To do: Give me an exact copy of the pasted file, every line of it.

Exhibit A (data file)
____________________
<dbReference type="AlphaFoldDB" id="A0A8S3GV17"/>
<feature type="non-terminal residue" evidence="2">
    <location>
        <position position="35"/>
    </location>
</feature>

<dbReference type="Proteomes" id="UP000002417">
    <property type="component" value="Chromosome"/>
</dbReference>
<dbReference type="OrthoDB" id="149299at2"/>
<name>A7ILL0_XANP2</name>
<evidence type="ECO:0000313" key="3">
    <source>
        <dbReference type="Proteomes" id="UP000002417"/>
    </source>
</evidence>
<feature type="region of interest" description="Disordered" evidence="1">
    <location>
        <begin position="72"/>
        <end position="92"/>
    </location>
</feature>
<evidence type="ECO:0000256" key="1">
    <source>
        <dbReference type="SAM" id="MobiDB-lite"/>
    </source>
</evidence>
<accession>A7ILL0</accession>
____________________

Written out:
<dbReference type="AlphaFoldDB" id="A0A8S3GV17"/>
<feature type="non-terminal residue" evidence="2">
    <location>
        <position position="35"/>
    </location>
</feature>

<dbReference type="Proteomes" id="UP000002417">
    <property type="component" value="Chromosome"/>
</dbReference>
<dbReference type="OrthoDB" id="149299at2"/>
<name>A7ILL0_XANP2</name>
<evidence type="ECO:0000313" key="3">
    <source>
        <dbReference type="Proteomes" id="UP000002417"/>
    </source>
</evidence>
<feature type="region of interest" description="Disordered" evidence="1">
    <location>
        <begin position="72"/>
        <end position="92"/>
    </location>
</feature>
<evidence type="ECO:0000256" key="1">
    <source>
        <dbReference type="SAM" id="MobiDB-lite"/>
    </source>
</evidence>
<accession>A7ILL0</accession>